rs have been dispatched to St. Louis, to transfer $300,000, sent there to pay army and other demands to New York, to satisfy these drafts. There are only a few hundred thousand dollars in all the depositories, scattered in small sums, and thus rendered unavailable at any particular point. The Mint fund, which is rarely touched for any other purpose, is exhausted, and there are warrants, amounting to $2,000,000, on the Secretary's table, which are not signed, because they cannot be paid. Mr. Thomas will take immediate steps to secure payment of interest on the public debt due on the first of January, if all other demands have to be temporarily postponed. A melancholy state of facts surround the Post-Office Department, so far as the domestic affairs of its principal officers are concerned. Postmaster General Holt is confined to his house with pneumonia, and is considered quite dangerous. Assistant Postmaster General King is depressed by the illness of his daughter, who is quite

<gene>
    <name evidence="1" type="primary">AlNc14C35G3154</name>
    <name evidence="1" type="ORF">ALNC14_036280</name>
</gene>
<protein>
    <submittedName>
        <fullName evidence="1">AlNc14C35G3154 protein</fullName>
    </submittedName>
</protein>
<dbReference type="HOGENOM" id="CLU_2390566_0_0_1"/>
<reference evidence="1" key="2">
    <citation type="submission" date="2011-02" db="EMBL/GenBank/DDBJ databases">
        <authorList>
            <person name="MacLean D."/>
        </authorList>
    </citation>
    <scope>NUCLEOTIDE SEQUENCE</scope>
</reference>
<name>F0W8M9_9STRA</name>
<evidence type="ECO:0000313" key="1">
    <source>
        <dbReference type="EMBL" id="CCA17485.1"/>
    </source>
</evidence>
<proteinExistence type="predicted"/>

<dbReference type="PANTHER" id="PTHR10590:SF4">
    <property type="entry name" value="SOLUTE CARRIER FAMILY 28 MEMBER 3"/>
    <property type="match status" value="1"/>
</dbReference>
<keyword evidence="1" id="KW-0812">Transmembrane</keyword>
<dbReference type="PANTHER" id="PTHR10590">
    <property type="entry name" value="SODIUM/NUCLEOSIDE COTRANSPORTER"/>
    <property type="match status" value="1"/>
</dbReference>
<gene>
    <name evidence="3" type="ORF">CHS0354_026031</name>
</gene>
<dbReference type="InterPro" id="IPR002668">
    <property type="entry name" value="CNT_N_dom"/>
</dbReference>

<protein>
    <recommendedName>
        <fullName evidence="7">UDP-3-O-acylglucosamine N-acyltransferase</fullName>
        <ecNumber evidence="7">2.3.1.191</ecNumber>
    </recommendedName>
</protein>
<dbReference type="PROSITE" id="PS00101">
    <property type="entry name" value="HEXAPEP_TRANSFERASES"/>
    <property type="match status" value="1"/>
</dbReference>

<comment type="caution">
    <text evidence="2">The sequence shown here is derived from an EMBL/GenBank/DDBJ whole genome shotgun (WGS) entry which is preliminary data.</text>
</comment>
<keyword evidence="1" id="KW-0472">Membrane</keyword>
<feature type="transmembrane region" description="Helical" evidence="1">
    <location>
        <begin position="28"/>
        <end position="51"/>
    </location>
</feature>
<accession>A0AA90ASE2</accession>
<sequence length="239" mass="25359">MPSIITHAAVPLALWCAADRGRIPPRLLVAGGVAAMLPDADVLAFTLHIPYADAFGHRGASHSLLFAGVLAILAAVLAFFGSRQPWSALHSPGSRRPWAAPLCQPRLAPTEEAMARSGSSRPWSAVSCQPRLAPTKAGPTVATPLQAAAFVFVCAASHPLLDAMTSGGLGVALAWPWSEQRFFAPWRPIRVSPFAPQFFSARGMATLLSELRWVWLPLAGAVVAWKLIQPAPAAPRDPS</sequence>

ne is far worse. Bro.Heterick has said, this morning, to you, "I can't take on myself the ordination vows." He said right. This is a doctrine. Bishop Scott well gave this as his decision. He said, that "it claimed to be the doctrine of the Church. " The General Conference makes this claim. Now, let us inquire, is it a true doctrine, or a false doctrine? If it be true, you must carry it out.--Is the "holding of human beings to be used as chattels contrary to the law of God?" etc. D. Thomas asked whether the first restrictive rule related merely to articles of religion or to morals in general? Thos. Sewall said: "Admit that the General Conference has done this thing; is it merely unconstitutional, and null and void, or does it dispossess the General Conference and possess us — that is, make us the M. E. Church?" Mr. Israel said: The General Conference has violated the Constitution of the Church, and are the revolutionists. There is the rock on which I stand. I ho